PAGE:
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Editor's Note: John Sorenson is president for Syngenta Seeds, North America, Golden Valley, Minn. Previously, Sorenson served as head of Syngenta's vegetable seeds business in North America.

AM: Prior to this appointment you were the head of the vegetable seeds business. How are the sectors different? Will Syngenta's emphasis be the same for each sector?

Syngenta Seeds is composed of four separate business units in North America - Corn and Oilseeds, Vegetables, Flowers, and Sugarbeets. Each of them is unique. Vegetable and flower markets are fragmented, and each market segment is relatively small. Both businesses are driven to an increasing extent by consumers, and both use breeding approaches that are qualitative. It's not only about yield, but also flavor, appearance, ability to maintain freshness, etc., making the product development process complex. Corn, soybeans and sugarbeets, on the other hand, are all about yield, or at least about factors that influence yield. The product development process is large-scale and statistically oriented - big numbers win.

There are a few critical success factors that are common across all of the businesses. Product performance, controlling inventory levels and production costs are key. The levels of competition are intense, and the differences in performance from one product to the next are getting smaller. Finally, each of these sectors is stuck in a business model that needs to change. The rules that used to work for the industry don't work anymore. In the medium term, those companies that survive will be the ones that can innovate in the way they convert their genetics into profits.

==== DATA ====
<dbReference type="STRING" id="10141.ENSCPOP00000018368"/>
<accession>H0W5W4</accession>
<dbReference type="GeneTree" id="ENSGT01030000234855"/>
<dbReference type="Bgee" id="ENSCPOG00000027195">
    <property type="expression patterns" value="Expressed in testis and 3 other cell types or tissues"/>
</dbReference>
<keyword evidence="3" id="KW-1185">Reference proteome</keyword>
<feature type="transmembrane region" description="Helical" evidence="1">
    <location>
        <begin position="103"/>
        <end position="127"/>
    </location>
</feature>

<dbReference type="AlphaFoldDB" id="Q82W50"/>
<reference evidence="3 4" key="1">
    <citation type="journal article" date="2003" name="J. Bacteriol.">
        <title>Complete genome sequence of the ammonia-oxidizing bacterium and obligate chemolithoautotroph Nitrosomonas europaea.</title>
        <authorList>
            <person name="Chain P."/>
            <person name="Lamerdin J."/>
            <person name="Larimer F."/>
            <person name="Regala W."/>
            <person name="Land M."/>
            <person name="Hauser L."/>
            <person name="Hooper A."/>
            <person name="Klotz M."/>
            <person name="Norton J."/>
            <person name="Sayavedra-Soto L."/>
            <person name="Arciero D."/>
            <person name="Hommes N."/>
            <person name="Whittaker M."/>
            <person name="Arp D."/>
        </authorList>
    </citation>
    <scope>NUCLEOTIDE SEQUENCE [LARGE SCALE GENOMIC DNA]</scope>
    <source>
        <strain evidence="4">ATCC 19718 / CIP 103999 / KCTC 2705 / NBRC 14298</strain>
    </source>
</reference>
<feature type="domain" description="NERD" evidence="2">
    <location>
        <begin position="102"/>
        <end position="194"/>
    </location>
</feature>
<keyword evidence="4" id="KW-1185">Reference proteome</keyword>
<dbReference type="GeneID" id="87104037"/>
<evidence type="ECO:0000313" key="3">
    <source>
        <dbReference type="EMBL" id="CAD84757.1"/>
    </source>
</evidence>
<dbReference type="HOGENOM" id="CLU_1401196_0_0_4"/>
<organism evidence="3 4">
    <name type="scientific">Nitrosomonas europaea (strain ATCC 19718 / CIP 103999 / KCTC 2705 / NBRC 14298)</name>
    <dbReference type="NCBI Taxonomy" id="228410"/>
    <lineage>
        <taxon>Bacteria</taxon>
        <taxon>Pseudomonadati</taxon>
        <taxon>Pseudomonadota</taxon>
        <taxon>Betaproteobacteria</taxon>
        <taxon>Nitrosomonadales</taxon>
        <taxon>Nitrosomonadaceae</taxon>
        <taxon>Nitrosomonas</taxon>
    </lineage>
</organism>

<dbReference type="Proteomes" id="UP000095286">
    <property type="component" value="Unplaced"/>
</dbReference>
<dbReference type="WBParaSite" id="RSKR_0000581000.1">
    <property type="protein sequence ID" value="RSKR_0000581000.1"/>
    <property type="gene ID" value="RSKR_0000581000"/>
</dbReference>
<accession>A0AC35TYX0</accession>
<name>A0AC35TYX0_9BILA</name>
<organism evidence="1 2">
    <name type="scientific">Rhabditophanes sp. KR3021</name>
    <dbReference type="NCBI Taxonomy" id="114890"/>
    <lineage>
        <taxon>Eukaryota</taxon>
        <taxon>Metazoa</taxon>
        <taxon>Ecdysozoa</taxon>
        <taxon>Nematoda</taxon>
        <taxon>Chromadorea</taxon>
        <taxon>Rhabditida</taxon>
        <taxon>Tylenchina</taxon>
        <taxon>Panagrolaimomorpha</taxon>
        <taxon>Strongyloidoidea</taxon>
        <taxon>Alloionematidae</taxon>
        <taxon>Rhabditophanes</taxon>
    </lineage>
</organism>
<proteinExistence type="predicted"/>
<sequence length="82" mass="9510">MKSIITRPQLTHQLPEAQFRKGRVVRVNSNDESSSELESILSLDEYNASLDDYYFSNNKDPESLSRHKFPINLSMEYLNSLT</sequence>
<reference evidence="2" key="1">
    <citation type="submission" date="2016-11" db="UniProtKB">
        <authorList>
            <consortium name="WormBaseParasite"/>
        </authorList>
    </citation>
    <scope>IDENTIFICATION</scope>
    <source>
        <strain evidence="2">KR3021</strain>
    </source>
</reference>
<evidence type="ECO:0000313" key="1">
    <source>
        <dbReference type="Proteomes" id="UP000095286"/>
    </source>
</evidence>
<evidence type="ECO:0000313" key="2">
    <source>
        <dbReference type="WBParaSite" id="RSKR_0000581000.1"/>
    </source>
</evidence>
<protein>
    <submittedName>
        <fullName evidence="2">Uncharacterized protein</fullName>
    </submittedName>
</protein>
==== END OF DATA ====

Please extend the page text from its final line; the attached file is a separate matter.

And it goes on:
AM: What are your immediate goals and objectives for Syngenta Seeds? What is the most critical factor in successfully achieving these goals?

My medium-term goal is to redefine all of the four businesses to create an exceptional record of profitable growth despite the difficult market conditions. Doing that will require managing the fundamentals of the businesses exceptionally well, being the best at changing the rules of engagement in the marketplace and creating new approaches to the basic business models. We'll be doing a lot of inventing!

Success will require three things - toughness in using every investment dollar wisely, extraordinary creativity in redefining the businesses and a heavy dose of courage. The next few years will be painful for the timid but ought to be outrageously exciting for those who are willing to be bold.

AM: How is Syngenta getting involved in pharmaceutical applications of traditional crops?

We believe there will be huge opportunities and some huge challenges in this area. It turns out that plants are amazing chemists, and they can easily produce complex chemicals that are costly, difficult or even impossible to produce in a test tube or a factory. Syngenta will be one of the leaders in this field, and we are developing a portfolio of intellectual property, technology and alliances that will put us in a strong position to achieve big things.

There are many challenges in doing all of this in a way that manages the risks that can be associated with producing pharmaceuticals in plants, and we will bring our expertise to bear in developing this vast potential safely and responsibly. The integrity of the food chain simply cannot be compromised, and it is our intent to manage the science and stewardship in a responsible manner. I firmly believe that tremendous goodwill will come to developed and developing nations alike from the improved healthcare possible with plant-produced pharmaceuticals.

AM: What are some of the biggest challenges facing the agriculture industry in the short term?

The challenges are big, and they are going to be with us for a while. In every sector our growers are in heavy financial distress. There are many factors that contribute to that, but perhaps none is more potent than the globalization of supply. As more countries become exporters into the global supply, the whole system becomes less sensitive to the laws of supply and demand. We can expect to see chronic oversupply for the foreseeable future. Many of our traditional export markets now are being satisfied by other countries. Prices at the farm gate will continue to be depressed, and there is no truer rule of marketing than the one that says if your customer is in financial trouble, your life will be difficult as well. AM

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